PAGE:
Cowboys in America


Porcupine, South Dakota

A young man with a moustache wearing a cowboy hat and outerwear jacket stands in a patchy grass field, horses stand in the background.

“I have two other brothers and two sisters and there are two of us that are still out in the country… ranching. The rest are working in towns. They think there is more out there. They think there is something that they’re missing. 

And I’m glad to live right here in Porcupine, South Dakota myself…. Porcupine. It’s just a little convenience store and a gas station.”
								—Mark Sager, THE LAST COWBOY

The Sager family’s ranch in Porcupine (population 407) is located within the Pine Ridge Indian Reservation in Shannon County, South Dakota. One of the poorest counties in America, Shannon County’s unemployment rates hover around 80 percent, and Porcupine’s median household income is half of the national average. Only minutes from the famed Badlands National Park in southwestern South Dakota, the region’s hills, canyons and stunning landscapes belie its bloody history.

Porcupine History

Archival photo of a group of soldiers standing in front of three teepees and behind three artillery cannons.
Soldiers with Hotchkiss guns used at Wounded Knee (John C. H. Grabill, Denver Public Library, Western History Collection)

Massacre at Wounded Knee

The Lakota people had lived in the Great Plains for generations before American settlers arrived in the region in the early 1800s and Native tribes began more than a century of resistance against encroaching white settlers, resulting in widespread violence, destruction and migration. Pine Ridge and the surrounding Black Hills were the sites of several U.S invasions and battles with Native tribes in the 1860s and 1870s, including the Battle of Rosebud, the Battle of Little Big Horn and the Slim Buttes Battle. By the 1880s, the Oglala Lakota tribe had lost their rights and were forced onto the newly created Pine Ridge Reservation.

One of the most notorious events to take place in what is now Shannon County and Pine Ridge was the Massacre at Wounded Knee. In 1890, after a single shot killed a U.S. officer, Army soldiers respond by killing Miniconjou Chief Big Foot and more than 300 Native American men, women and children.

Woven circular patch says: American Indian Movement, Remember Wounded Knee 1890, 1973, 1990; includes image of Native American in headdress, headdress is made of a hand making a peace sign.

The American Indian Movement

By the mid-1900s, the U.S. government had successfully dissolved tribal nations and scattered Native tribes throughout the country via forced relocation programs. But during the modern Civil Rights Era, the time was ripe for an organized movement among Native American activists. The American Indian Movement, or AIM, was founded in 1968 by a group of Ojibwa Indians—Dennis Banks, Clyde Bellecourt and George Miller—in order to fight for the civil rights of all Native Americans. AIM’s actions included the 1972 occupation of the Bureau of Indian Affairs in Washington, DC to protest federal policies against tribal sovereignty.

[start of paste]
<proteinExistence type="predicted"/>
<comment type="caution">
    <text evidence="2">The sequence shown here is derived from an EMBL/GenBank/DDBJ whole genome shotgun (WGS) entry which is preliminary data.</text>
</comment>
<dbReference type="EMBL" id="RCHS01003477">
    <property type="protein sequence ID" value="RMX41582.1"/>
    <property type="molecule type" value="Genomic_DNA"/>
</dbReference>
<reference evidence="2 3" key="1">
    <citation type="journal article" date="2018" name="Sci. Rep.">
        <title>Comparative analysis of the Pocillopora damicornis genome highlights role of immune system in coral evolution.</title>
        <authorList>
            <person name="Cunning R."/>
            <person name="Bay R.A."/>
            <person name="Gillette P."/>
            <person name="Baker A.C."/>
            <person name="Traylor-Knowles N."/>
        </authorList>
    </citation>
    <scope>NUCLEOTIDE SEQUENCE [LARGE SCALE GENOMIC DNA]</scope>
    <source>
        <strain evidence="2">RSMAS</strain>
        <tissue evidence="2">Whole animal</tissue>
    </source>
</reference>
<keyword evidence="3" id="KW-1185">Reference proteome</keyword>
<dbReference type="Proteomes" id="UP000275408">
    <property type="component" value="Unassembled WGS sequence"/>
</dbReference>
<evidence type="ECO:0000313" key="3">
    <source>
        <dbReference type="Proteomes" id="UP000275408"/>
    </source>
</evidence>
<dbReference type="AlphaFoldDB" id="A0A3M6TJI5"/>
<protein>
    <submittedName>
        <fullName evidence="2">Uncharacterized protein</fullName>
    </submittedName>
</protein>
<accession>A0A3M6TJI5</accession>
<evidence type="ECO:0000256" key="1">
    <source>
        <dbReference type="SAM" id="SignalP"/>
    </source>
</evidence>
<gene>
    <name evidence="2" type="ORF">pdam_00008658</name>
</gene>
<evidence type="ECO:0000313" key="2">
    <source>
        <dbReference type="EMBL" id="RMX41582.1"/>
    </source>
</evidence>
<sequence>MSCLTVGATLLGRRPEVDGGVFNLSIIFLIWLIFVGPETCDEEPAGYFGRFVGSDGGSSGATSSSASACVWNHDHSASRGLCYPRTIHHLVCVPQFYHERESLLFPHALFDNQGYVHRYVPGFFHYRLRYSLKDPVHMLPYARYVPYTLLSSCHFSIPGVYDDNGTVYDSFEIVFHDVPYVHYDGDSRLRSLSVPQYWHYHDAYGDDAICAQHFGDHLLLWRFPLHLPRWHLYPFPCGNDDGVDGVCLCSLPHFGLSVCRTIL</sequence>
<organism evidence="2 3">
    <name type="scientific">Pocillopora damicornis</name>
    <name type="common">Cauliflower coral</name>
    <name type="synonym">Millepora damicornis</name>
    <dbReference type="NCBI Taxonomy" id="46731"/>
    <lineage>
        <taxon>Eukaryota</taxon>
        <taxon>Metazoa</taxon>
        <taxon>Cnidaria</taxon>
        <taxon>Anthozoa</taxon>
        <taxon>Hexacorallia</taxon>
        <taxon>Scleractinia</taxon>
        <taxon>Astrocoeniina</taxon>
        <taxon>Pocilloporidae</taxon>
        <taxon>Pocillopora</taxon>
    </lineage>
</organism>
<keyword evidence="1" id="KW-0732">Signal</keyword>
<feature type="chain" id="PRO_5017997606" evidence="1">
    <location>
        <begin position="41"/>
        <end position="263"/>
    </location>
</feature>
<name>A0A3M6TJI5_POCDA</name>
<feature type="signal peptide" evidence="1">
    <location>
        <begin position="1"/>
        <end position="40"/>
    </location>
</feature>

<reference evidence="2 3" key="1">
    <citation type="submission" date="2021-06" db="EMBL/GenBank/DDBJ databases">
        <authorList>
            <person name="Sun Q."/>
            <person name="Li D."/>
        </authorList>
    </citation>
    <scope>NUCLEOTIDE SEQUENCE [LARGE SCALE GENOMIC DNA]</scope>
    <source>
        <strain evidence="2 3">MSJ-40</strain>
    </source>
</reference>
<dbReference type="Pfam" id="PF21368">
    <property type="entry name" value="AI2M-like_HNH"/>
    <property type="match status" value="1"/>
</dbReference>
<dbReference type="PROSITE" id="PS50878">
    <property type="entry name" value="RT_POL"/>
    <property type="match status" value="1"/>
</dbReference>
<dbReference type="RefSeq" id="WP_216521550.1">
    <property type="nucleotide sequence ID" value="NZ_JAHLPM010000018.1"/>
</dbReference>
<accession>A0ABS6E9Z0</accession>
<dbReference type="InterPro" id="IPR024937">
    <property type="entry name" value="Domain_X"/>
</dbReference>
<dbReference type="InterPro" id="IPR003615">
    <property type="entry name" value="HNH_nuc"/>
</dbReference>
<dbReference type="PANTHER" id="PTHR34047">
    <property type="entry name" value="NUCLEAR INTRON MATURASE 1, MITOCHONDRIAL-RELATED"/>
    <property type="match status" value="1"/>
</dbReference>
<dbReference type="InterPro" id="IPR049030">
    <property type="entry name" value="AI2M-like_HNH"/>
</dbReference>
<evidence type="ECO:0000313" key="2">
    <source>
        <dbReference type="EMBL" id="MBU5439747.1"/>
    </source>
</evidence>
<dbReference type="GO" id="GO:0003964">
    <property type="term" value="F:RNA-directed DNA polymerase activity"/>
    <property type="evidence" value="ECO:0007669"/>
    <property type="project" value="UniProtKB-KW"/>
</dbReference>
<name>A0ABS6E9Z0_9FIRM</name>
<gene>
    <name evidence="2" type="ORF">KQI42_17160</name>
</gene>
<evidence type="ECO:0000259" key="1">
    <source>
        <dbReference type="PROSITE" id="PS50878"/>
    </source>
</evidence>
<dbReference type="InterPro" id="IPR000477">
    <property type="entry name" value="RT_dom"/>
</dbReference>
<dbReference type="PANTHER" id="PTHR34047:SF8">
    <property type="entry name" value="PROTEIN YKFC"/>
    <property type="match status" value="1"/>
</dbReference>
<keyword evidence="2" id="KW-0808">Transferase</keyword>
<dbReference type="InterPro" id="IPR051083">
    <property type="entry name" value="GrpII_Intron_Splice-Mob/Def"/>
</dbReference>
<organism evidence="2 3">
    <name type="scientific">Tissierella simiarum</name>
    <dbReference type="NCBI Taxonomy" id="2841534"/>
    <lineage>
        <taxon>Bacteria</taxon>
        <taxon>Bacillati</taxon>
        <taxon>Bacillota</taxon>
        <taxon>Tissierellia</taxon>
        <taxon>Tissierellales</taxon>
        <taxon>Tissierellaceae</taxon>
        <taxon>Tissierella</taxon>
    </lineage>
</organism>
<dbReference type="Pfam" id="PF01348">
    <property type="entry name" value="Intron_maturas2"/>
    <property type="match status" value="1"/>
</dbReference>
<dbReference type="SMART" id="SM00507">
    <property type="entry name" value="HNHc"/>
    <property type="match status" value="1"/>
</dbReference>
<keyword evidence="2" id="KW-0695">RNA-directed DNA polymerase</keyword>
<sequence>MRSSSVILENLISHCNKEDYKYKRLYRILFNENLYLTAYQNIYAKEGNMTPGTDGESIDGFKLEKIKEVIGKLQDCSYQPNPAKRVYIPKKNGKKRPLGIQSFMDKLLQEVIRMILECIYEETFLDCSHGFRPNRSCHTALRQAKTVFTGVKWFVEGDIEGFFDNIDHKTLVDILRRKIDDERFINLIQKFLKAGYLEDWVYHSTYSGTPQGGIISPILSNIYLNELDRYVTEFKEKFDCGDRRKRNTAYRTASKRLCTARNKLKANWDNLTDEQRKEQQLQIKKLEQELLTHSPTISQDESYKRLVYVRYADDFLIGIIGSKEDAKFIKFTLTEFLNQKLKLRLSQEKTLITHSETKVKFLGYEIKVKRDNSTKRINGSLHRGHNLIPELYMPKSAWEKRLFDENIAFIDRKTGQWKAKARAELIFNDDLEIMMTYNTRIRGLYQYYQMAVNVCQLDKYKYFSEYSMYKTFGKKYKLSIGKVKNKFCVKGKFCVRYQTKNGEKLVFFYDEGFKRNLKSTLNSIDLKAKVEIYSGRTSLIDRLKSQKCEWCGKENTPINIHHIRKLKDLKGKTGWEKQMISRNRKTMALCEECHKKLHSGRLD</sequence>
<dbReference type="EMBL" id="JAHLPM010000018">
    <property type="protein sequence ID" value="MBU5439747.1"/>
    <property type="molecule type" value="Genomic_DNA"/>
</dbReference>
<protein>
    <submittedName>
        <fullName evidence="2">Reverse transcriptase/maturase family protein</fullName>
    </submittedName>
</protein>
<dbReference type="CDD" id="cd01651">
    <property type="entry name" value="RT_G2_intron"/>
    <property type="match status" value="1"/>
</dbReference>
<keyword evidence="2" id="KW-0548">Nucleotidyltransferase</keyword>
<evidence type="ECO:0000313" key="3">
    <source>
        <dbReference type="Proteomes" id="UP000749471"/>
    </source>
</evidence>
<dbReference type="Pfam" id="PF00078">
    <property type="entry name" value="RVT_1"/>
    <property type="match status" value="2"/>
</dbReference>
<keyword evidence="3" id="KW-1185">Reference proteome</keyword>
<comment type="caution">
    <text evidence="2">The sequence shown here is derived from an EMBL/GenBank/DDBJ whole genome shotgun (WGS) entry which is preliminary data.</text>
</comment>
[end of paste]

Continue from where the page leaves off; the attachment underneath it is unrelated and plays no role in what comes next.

In 1973, AIM and its supporters occupied buildings and secured the perimeter at the site of Wounded Knee for 71 days. Federal officers arrived and killed two Native Americans. More than 500,000 rounds of ammunition were fired into AIM's bunkers and nearly 1,200 people were arrested. In the next three years, more than 60 AIM supporters were killed on or near Pine Ridge, and two federal agents were killed in a gunfight between the FBI and AIM in 1975, leading to the jailing of activist Leonard Peltier.

Shannon County Statistics
  • Population of Porcupine: 407
  • Population Pine Ridge Reservation: 20,806
  • Average family income in Porcupine: $24,583
  • Average family income in
    Pine Ridge: $3,700
  • Average national family income: $41,994
  • Average low temperature:
    9.7 degrees F (January)
  • Average high temperature:
    87.2 degrees F (July)
(Based on 2000 U.S. Census figures)
Shannon County Statistics

Porcupine Today

Pine Ridge and Porcupine still remain home to mainly Oglala Lakota, who comprise about 98 percent of the town’s population. With Pine Ridge, a.k.a. “The Rez,” Shannon County itself has the highest percentage of Native Americans—and lowest percentage of whites—of any county in the U.S. Although the region remains starkly rural—the closest regional airport, in Rapid City, is more than 70 miles away—Porcupine is slowly changing.

As seen in THE LAST COWBOY, traditional occupations such as farming and ranching have nearly become a thing of the past. In recent years, the "big city" of Gordon, Nebraska (population 2,175), has lured most of Porcupine's youth away from ranch life with the promise of jobs, mini-marts and paved streets. This new migration, coupled with changing economies and industries, leaves the region’s future unclear.

Trace the evolution of cowboys and ranchers in America >>


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